The sharper edge to traveling in Asia

WoWasis toilet product review: the Bidematic, an Argentine toilet hose contraption that just doesn’t work

Written By: herbrunbridge - Apr• 19•14

Mounting structure of Argentina's Bidematic

Mounting structure of Argentina’s Bidematic

The Thais, Japanese, and Koreans all have magnificent ways to keep clean after using the toilet. As reported here earlier at WoWasis, Thais typically use toilet hoses, while Japanese and Koreans use electric toilet seats that are essentially high tech bidets. Here at WoWasis, we love them, because we consider toilet paper to be Barbaric, a cut above the Sears catalogue, but not by much. 

In Argentina, we encountered a toilet hose gizmo that looks positively 19th century, one that really has the look and feel of an old dental device. As the picture indicates, the Bidematic’s swivel spigot is bolted onto the toilet through one of the holes that is used to fasten the toilet seat. A hose is attached to the water source. The “business end” of the device contains a water tap and a swiveling spigot that shoots water upward. The swivel allows the spigot to rest inside the edge of the bowl and then later turned into position once cleaning is needed.

The problem?  It just doesn’t work very well.  Furthermore, it’s not exactly hygienic. First of all, you have to manually aim the hose perfectly under your butt by using the lever. On our initial attempt, we screwed up and got water all over the floor. Once we re-aimed, we had to slither all over the toilet seat trying to get the spray just where we liked it, forward, backward, side to side. The Japanese devices operate in a fixed position when extended, and we’ve never had a bad aim with them. The Bidematic is a slave to water pressure, too, so the stream wasn’t effective enough to get a good washing. That’s not a problem with Thai hoses, as you can just direct the stream downward right over the crack of your butt, use the other hand too lather up and wash, more or less the way you’d do it in the shower. The simplicity if the Thai hose is its best quality, while the Argentine devise really requires some degree of operational sense, kind of like driving a caterpillar tractor through a field of mud.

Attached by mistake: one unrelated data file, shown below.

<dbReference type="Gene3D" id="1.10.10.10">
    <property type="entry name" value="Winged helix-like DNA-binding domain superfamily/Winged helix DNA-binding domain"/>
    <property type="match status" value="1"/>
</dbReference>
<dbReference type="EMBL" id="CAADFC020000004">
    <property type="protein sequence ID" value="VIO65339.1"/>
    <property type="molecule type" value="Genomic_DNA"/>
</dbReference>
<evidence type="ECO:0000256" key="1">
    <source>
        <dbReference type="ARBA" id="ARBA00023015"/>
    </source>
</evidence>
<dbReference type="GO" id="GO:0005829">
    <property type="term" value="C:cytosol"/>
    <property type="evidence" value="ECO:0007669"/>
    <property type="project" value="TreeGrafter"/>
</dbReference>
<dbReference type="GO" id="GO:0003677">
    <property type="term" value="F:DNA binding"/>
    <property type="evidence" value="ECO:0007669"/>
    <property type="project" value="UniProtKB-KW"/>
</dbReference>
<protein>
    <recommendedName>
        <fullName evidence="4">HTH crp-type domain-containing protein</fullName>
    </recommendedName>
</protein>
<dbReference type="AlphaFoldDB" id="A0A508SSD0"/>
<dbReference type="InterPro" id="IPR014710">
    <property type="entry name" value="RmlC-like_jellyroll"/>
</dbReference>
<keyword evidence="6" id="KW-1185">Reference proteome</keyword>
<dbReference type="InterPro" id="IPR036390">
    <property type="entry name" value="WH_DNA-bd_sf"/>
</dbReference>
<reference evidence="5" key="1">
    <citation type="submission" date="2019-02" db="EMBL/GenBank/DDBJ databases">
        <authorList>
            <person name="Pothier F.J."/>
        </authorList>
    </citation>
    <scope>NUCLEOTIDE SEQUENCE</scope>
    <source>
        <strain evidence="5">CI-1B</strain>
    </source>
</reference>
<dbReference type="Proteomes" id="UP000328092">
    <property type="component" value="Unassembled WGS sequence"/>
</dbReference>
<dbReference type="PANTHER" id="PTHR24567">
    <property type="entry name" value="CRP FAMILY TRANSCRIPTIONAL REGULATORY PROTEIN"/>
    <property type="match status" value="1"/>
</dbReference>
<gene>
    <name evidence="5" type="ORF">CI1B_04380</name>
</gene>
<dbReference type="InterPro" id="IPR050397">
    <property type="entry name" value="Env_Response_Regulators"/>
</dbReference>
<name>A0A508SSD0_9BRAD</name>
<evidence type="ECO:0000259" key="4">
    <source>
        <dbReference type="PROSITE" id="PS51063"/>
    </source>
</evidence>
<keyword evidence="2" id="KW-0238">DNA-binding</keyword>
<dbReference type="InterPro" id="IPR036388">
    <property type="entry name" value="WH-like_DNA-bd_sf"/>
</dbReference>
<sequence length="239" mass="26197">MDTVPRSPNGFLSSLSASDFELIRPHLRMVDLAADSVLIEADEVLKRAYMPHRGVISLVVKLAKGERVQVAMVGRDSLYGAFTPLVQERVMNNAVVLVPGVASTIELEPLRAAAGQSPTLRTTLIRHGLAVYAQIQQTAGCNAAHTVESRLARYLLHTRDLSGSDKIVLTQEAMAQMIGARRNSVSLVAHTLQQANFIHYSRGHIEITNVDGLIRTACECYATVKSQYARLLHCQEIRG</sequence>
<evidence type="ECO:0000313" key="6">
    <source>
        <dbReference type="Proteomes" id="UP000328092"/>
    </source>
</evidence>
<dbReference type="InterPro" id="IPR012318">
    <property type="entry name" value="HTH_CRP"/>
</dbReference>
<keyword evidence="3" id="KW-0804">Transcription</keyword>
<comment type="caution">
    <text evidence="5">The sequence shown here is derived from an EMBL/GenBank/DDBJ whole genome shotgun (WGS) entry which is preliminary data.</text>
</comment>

That nozzle gets crusty. Who wants to clean it???

That nozzle gets crusty. Who wants to clean it???

The hygienic problem with the Bidematic is three- fold. If you forget to swivel the device back to its rest position, you will most certainly foul it on your next visit, and we don’t even want to think how we’d ever clean it… a toothbrush and bleach? Not fun. And don’t think this couldn’t happen. Plenty of us mosey over to the toilet at night and don’t bother to turn on the light. Another hygienic issue is that poop sometimes causes splatter, and when it does, you’ve got fecal matter all over your water jets.  Finally, in the toilet in our hotel, flushing caused the waterline to rise above the Bidematic’s spigot. There’s got to be a clan of e coli bacteria living in those jet holes. And not our e coli either.

Bidematic has a website, which lists years of the company’s operation from 1998-2012. We’re not sure they’re in business anymore (we sent an email, with no response), but you find these devices all over the country. We’ll say this, though: we’re sticking with Thai hoses and Japanese toilets in our own homes, and will forget the swivel and tap device we found (and disliked) in Argentina.


You can follow any responses to this entry through the RSS 2.0 feed. You can leave a response, or trackback from your own site.

One Comment

  1. 95% of our business is the bidet seats and we prefer them too however we do offer a similar device to this model the GoBidet for $149. Sales of these average around 5000 units per year so they are popular.

Leave a Reply

Your email address will not be published.